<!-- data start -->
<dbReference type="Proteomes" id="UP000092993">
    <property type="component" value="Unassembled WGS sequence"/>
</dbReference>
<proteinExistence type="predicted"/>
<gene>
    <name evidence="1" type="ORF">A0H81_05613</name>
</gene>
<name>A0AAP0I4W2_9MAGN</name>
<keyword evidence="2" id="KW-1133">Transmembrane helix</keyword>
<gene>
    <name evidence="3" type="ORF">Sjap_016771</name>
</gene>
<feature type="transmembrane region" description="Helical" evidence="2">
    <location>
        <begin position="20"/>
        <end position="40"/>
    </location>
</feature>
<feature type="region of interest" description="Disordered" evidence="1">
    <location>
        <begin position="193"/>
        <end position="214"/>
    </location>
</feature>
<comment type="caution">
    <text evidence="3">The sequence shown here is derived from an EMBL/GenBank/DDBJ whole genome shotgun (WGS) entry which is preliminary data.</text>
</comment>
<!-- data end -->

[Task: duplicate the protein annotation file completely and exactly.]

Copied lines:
<dbReference type="Proteomes" id="UP000092993">
    <property type="component" value="Unassembled WGS sequence"/>
</dbReference>
<proteinExistence type="predicted"/>
<gene>
    <name evidence="1" type="ORF">A0H81_05613</name>
</gene>
<name>A0AAP0I4W2_9MAGN</name>
<keyword evidence="2" id="KW-1133">Transmembrane helix</keyword>
<gene>
    <name evidence="3" type="ORF">Sjap_016771</name>
</gene>
<feature type="transmembrane region" description="Helical" evidence="2">
    <location>
        <begin position="20"/>
        <end position="40"/>
    </location>
</feature>
<feature type="region of interest" description="Disordered" evidence="1">
    <location>
        <begin position="193"/>
        <end position="214"/>
    </location>
</feature>
<comment type="caution">
    <text evidence="3">The sequence shown here is derived from an EMBL/GenBank/DDBJ whole genome shotgun (WGS) entry which is preliminary data.</text>
</comment>